ITHACA N.Y.—Cornell University has declined to increase its underwriter payments in support of Tompkins Consolidated Area Transit (TCAT).
In August, TCAT’s Board of Directors greenlighted a request for an 8% increase in contributions from its three underwriters, the City of Ithaca, Tompkins County, and Cornell. The increase would constitute an additional $75,780 in payments, bringing the total annual contribution from each underwriter to $1,022,911. In total, the funds would make up about 16% of TCAT’s $19.2 million of its projected expenditures in 2023.
In a Nov. 21 email obtained by The Ithaca Voice, Joel Malina, Cornell’s Vice President for University Relations, wrote to TCAT Management, the Tompkins County Legislature, and the City of Ithaca, informing them of Cornell’s decision to decline the increase.
Malina wrote that TCAT had not provided “any specific justification for such a large increase,” and that Cornell had confirmed that TCAT holds “approximately $16 [million] in reserve and fund balance with an additional $15 [million] in grants/funding forthcoming for capital and one-time needs.” TCAT’s reserves and fund balances, Malina wrote, should be used to get “through these uncertain times” like Cornell is planning to do.
It may very well be the most challenging period in all of TCAT’s history, since incorporating in 2005. The decision from Cornell comes amid a challenging economic climate, and a litany of issues that TCAT is contending with — from driver and mechanic shortages, to increasing costs and the difficult decision for the transit agency to make service cuts. A backlog of bus repairs have resulted in TCAT missing numerous bus runs, and TCAT is in the midst of negotiating a labor contract with United Auto Workers Local 2300 which expired about six months ago.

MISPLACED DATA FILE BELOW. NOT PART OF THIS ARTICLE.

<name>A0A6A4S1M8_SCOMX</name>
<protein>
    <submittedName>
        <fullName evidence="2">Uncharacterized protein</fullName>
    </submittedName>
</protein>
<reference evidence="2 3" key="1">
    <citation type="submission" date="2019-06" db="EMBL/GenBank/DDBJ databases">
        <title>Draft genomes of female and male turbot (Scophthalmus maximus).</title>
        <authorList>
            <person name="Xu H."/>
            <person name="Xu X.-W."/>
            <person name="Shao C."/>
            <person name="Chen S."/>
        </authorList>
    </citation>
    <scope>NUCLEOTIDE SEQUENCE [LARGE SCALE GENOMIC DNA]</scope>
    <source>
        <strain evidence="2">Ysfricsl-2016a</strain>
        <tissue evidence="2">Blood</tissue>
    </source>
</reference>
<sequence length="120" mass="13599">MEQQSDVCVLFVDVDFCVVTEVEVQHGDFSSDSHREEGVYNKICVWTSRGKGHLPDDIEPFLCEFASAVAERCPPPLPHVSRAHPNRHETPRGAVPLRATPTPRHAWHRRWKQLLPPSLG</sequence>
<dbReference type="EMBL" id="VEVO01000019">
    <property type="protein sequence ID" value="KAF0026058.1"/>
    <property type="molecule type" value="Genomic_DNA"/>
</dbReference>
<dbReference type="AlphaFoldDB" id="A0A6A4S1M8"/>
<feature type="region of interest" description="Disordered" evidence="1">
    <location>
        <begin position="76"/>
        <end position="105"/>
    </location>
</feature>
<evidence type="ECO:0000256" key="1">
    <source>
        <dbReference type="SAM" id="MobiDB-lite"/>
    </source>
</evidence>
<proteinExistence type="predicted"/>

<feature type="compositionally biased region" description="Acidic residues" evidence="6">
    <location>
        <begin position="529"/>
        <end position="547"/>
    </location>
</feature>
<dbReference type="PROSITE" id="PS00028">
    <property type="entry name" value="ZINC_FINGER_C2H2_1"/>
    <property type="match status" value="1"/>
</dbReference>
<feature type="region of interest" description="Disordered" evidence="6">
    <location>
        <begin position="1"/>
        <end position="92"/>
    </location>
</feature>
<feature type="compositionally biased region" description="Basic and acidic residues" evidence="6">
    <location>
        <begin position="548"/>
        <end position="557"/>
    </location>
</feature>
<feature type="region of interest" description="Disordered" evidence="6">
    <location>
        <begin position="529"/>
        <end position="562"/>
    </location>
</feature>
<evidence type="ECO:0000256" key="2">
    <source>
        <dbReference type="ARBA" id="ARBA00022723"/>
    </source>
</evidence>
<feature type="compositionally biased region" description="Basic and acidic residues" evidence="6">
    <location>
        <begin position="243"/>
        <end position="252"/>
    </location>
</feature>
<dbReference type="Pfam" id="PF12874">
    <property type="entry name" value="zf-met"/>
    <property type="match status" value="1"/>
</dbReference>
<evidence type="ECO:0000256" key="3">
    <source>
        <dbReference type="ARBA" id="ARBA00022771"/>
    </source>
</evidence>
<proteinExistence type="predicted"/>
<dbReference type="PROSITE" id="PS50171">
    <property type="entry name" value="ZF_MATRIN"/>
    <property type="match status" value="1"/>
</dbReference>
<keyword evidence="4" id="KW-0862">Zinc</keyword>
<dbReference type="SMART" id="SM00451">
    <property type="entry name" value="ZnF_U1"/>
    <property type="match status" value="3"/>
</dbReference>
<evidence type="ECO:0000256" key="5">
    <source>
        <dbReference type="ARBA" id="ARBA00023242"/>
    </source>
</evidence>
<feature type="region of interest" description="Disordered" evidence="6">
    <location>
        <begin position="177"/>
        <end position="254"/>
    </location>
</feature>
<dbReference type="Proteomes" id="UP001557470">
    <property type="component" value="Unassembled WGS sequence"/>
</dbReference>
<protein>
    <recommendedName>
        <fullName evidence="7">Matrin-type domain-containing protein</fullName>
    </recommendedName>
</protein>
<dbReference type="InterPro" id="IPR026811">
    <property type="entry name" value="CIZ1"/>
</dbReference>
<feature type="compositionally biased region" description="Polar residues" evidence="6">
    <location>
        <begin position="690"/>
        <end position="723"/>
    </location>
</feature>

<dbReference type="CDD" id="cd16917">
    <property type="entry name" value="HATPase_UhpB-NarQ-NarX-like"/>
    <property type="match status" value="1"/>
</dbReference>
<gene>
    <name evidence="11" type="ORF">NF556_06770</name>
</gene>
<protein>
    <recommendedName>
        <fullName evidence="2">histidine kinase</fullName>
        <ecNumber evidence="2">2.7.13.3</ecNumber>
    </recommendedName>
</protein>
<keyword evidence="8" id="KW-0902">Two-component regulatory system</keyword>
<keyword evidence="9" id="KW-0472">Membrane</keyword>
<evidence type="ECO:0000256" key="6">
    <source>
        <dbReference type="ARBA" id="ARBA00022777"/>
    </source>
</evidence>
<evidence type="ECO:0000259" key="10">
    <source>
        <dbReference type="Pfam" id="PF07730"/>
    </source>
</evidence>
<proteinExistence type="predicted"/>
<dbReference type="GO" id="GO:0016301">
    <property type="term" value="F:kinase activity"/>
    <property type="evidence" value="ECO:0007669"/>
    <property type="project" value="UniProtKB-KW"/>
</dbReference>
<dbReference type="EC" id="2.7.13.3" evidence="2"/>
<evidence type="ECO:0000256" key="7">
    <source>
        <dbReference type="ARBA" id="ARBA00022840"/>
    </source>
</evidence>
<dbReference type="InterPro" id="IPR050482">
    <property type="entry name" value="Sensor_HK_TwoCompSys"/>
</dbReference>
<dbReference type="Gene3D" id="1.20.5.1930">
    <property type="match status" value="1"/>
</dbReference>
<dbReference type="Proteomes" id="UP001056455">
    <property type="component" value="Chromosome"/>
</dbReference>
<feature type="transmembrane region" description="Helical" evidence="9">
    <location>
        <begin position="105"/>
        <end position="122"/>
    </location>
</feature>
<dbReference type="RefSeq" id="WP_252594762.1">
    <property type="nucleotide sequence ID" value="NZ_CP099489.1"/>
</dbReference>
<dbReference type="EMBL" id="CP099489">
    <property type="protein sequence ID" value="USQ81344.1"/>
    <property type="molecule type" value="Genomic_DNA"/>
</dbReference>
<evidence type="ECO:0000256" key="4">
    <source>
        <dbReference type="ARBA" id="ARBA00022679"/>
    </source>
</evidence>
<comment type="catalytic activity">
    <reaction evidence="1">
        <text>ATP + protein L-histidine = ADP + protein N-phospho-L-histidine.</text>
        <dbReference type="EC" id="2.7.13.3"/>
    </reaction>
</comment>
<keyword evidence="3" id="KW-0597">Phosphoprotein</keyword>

TCAT’s Board of Directors reviewed a budget projection for the transit company in August that showed that TCAT may burn through its reserves and emergency funds by 2024 and face a $3.7 million deficit in its operational budget. TCAT projected its expenditures to increase by 14% from 2022 to 2023, going from about $16.6 million to just over $19.2 million.
Many of these challenges are cited in the Oct. 6 email TCAT General Manager Scot Vanderpoool’s sent to Cornell in which he originally relayed the request for an 8% increase in payments.
Vanderpool wrote that, “we did not request local underwriter increases in 2022, but our projections for 2023 account for inflationary pressures that impact our ability to keep up with rising costs. To sustain our services, TCAT must remain competitive in the current labor market, especially for recruiting and retaining professional drivers and mechanics.” According to the U.S. Bureau of Labor Statistics, the consumer price index of all items has increased by 7.1% over the last 12 months.
The Ithaca Voice reached out to Vanderpool, requesting a statement on Cornell declining the increase, but due to the ongoing negotiations around the underwriter payments, Vanderpool said he could not speak to the matter. However, Vanderpool did say that TCAT’s fund balance is actually closer to $9 million, not $16 million as Malina had indicated.
The grant funds that Malina referred to came to TCAT through a $8.74 million grant from the U.S Department of Transportation’s Federal Transit Administration’s Low or No Emission program, and a $7 million grant from the New York State Energy and Research Development Authority. The federal grant is specifically for the purchasing of 10 electric buses. Details around how the $7 million state grant will be spent are not yet public.